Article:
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We’re trapped in a game show! 25 September 2008

Posted by marisacat in Inconvenient Voice of the Voter.
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Did anyone who was ever on daytime TV ever end up looking good? I sort of doubt it. But there we are – trapped.

Just for a different view, two of the High Holies of the Anglican Church, the Archbishop of Canterbury and the Archbishop of York, have weighed in, lecturing broadly.

How have they gone public?

The Archbishop of Canterbury Rowan Williams launched the opening salvo with an article for this week’s Spectator magazine defending Karl Marx’s attacks on “unbridled capitalism”. And on Wednesday evening, during a speech to religiously-minded business folk at the Worshipful Company of International Bankers’ annual dinner, Dr John Sentamu, the Archbishop of York, waded into the row by criticising those involved in the practice of short-selling and lambasting rich governments for failing to live up to their aid promises.

Well, that is nice. But it’s not as if the Church of England is a NON investor. But, carry on, everyone is lecturing everyone else.

What about the Church’s own investments in the City?

Considering the Church of England has enormous amounts of wealth invested in the stock market the Archbishops’ comments certainly risk accusations of “pot calling the kettle black”. According to its own website, the Church oversaw assets worth more than £5.67bn at the end of 2007, much of it invested in the stock market, real estate and private equity investments.

The body in charge of managing the investments has also done rather well. The Church Commissioners made a return of 9.4 per cent in 2007, smashing its benchmark of a 7 percent return for comparable funds.

How has the City reacted?

The Archbishops’ criticism of short-selling drew an angry response from The Association of Private Client Investment Managers and Stockbrokers, the representative body of the stockbroking industry. In a statement sent yesterday the group’s chief executive, David Bennett, said: “It is market abuse which is wrong, and this can occur both when holding either long or short positions. Transparency is the key here.” But the two most senior clergy in the country, who oversee a Church of more than 77 million believers worldwide, may have felt compelled to give spiritual advice at a time of global financial crisis. As Dr Sentamu reminded people in his speech: “Money is the root of all evil.”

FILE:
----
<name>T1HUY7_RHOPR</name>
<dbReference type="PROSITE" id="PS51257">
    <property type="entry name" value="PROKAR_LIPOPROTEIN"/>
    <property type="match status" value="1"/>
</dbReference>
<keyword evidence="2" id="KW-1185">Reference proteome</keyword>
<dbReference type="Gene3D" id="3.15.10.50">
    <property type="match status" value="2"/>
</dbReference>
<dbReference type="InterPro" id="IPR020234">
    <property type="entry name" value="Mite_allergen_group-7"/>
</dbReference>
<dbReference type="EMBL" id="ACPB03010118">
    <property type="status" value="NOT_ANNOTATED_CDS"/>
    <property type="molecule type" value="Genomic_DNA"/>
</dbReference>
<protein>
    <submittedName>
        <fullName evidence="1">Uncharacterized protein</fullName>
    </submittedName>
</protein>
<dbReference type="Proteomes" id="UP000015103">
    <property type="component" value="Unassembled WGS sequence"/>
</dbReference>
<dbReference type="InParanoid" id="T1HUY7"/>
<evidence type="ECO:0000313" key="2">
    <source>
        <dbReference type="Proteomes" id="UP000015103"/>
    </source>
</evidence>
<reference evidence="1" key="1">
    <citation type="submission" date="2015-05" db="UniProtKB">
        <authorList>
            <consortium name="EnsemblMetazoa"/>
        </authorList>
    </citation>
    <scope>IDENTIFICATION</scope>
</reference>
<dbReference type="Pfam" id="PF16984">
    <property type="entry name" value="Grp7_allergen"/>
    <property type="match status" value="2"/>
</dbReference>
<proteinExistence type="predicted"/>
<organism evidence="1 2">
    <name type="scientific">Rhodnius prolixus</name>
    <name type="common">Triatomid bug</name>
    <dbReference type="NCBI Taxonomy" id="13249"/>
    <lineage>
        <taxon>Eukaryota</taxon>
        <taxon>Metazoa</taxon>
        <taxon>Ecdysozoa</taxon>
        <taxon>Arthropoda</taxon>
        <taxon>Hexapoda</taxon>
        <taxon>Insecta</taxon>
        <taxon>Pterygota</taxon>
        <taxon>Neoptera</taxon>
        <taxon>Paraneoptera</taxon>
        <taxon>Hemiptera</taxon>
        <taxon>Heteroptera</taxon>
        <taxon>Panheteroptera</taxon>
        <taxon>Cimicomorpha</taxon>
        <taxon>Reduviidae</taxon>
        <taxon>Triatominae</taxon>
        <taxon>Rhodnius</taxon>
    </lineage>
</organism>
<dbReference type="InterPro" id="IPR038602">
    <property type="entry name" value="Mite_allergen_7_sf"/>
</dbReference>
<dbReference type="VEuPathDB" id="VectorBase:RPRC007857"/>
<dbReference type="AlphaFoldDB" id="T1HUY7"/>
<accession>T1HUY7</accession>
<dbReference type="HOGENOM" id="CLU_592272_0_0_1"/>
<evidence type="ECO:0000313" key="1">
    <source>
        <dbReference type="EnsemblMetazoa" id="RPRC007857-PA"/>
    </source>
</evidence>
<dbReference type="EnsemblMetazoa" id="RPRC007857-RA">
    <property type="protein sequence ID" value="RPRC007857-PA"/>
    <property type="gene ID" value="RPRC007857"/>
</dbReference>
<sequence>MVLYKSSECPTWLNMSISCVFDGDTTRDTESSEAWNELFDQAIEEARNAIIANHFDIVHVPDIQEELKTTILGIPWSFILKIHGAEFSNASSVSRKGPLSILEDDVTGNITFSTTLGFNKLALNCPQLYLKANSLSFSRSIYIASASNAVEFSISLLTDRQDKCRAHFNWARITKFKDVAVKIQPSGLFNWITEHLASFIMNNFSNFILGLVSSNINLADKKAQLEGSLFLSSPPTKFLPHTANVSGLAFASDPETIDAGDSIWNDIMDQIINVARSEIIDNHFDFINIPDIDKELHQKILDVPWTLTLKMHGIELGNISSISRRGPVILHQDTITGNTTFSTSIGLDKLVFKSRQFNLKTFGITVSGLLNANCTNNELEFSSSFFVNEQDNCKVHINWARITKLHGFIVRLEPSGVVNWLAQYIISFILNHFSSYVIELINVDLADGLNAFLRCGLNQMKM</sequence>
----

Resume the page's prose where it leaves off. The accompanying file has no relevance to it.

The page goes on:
HA! Another root is RELIGION. LOL Just another game show!

^^^^^^^^^^^^^^

CSTAR posted this at the end of the last thread…

Drama

pleas from a Treasury secretary who knelt before the House speaker and appealed for her support.”

I’m such a romantic.. I’d like to think that the Treasury Secretary got down on his knees and said

Madame speaker let’s run off to the Caribbean somewhere and leave all this mess behind us

*** close of comment ***

Oh I am working so hard not to envision La Nan and Paulson cavorting on a palm frond. Ew no….

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1. marisacat - 25 September 2008

hmm Just saw this over in the Reuters Business feed:

By Wayne Cole and Vidya Ranganathan

SYDNEY/SINGAPORE (Reuters) – Central banks across Asia scrambled on Friday to meet a desperate demand for cash, both in their own currencies and the U.S. dollar, as the White House’s $700 billion bailout plan ran into unexpected roadblocks.

News of the biggest ever U.S. bank failure only added to the thirst for liquidity, with the government brokering a last-ditch purchase of thrift Washington Mutual (WM.N: Quote, Profile, Research, Stock Buzz) by JPMorgan (JPM.N: Quote, Profile, Research, Stock Buzz).

“The market is just frozen at the moment,” said Claudio Piron, a strategist at JPMorgan Chase Bank in Singapore.

“We are at such a point of absent liquidity that prices are beginning to fail in their usefulness as a signal – this in itself is disturbing,” Piron said.

In South Korea, the Finance Ministry said it would inject $10 billion or more into the local swap market until the middle of October to stave off persistent dollar funding shortages.

The RBA and the Bank of Japan also kept adding extra cash to their own banking systems on Friday, while Vietnam lifted the rate it pays on bank reserves to reduce the cost of borrowing.

Yet these sums paled into insignificance compared to the U.S. Federal Reserve’s largesse.

Figures released late Thursday showed U.S. institutions borrowed from the Fed $188 billion per day on average in the latest week, almost four times the previous record.

“This looks like the balance sheet of a central bank that is keeping the financial system on life support,” said Michael Feroli, U.S. economist with JPMorgan in New York.

Smells of free fall…

2. lucid - 25 September 2008

The denizens will love this one… Oh look, there’s another piece of lint in my navel.

3. marisacat - 25 September 2008

2

what a strange whacked thread… or at least it was at 15 commetns… and I remember when Al Rodgers still had half a brain. That’s gone now i see.

Whatta bunch,

4. lucid - 25 September 2008

silliness ensues… and I always think I’m the clown. ;)

5. diane - 25 September 2008

Anyone live in Southern Cali? Don’t go to UCI if you need medical treatment, although good luck finding medical care at a hospital you can trust (if you can even afford it):